Image via CrunchBase
About three months ago, I waxed poetic about how Google Docs were becoming an important part of my writing process.
Last night, I told Google Docs that I need to start seeing other people.
Don’t get me wrong — the idea of a robust online word processor appeals to me immensely. However, the main advantage it had was that it was available at both my work and home computer, and I could easily update in either place. I thought that all I needed was something that was more than Notepad but less than OpenOffice, and Google Docs seemed to be that.
But as I started using it more heavily, I began to notice problems. For some reason, OpenOffice exports from Google Docs are badly formatted: they always have the right margin at 0% (though the other margins are fine), and it assumes your default language is Russian. Correcting and reuploading the document doesn’t change this problem, so everytime I get a fresh document I have to reformat it. I thought it was a problem with OpenOffice, but it happened on other computers as well.
Plus, it’s not as simple as it lets on. There’s still bits of code stuck in the documents. When I use highlighting, I can’t turn it back off — I can only turn it to white. But that white highlighting does carry over when you copy and paste it into WordPress. It even shows up on paper (very, very slightly).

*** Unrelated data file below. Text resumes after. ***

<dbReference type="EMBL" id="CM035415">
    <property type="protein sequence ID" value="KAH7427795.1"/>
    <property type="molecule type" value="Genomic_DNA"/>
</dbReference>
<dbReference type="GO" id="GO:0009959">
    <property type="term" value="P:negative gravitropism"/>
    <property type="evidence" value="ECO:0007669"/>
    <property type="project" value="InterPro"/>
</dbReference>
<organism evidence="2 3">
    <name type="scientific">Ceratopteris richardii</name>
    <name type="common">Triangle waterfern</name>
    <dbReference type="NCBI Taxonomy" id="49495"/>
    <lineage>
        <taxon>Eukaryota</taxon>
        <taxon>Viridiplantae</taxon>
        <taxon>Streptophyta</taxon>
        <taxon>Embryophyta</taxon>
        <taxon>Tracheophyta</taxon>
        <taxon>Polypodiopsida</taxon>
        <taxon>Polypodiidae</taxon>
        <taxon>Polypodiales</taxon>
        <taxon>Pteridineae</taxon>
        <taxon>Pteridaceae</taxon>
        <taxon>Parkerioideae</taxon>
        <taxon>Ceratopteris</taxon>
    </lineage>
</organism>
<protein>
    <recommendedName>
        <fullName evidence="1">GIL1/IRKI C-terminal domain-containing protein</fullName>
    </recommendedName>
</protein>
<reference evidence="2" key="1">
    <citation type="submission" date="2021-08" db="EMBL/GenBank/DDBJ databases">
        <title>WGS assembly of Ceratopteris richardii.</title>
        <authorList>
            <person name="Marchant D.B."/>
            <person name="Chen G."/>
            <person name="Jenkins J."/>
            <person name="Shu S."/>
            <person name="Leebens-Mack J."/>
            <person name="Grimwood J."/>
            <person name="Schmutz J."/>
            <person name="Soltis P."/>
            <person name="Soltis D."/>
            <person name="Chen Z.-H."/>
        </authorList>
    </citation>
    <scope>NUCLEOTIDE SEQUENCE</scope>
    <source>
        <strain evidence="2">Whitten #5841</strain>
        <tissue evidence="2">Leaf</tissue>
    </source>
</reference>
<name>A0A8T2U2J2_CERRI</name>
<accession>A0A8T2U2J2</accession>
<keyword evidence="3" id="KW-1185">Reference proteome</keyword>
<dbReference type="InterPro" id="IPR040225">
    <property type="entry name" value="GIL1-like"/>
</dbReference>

Organizing documents is a bear sometimes, too. Even if I have it all tagged and foldered, sometimes Google stays stuck on the master list of all documents sorted by time updated, so I still have to wade around a bit. It’s kind of nice to be able to tag documents into multiple "folders," but in the past three months I haven’t had a need for that feature once.
Gears doesn’t always work, either. A document I updated three weeks ago is still listed as "updated offline," even though I synced it three times. Which means I would be forced to use it only when I have an Internet connection, which is just not feasible. And Google isn’t always available.
(As a side note, I briefly looked in Zoho, but when it took five minutes to export a document, I gave up before I started.)
The solution I now have is pretty simple: I have my entire writing folder on Dropbox. I don’t anticipate I’ll be doing any meaningful writing on a foreign computer (and if I do, Google Docs will work in a pinch), but Dropbox is installed on all of the computers I do use regularly, and will sync files between my computers each time I boot up, so my files are always up-to-date on each. If I’m offline, the files are still there, so I can still work on them — they’re not hosted in a cloud. And Dropbox and OpenOffice are both still free.
Further, I found out that OpenOffice can turn off a lot of functions to give it a simpler experience, so I can free-write for a while, and then turn things on and do heavy editing without worrying if Google Docs will actually GIVE me my fucking file this time.
It was fun, Google Docs, but I think you need to mature a bit before we could look at any kind of serious relationship.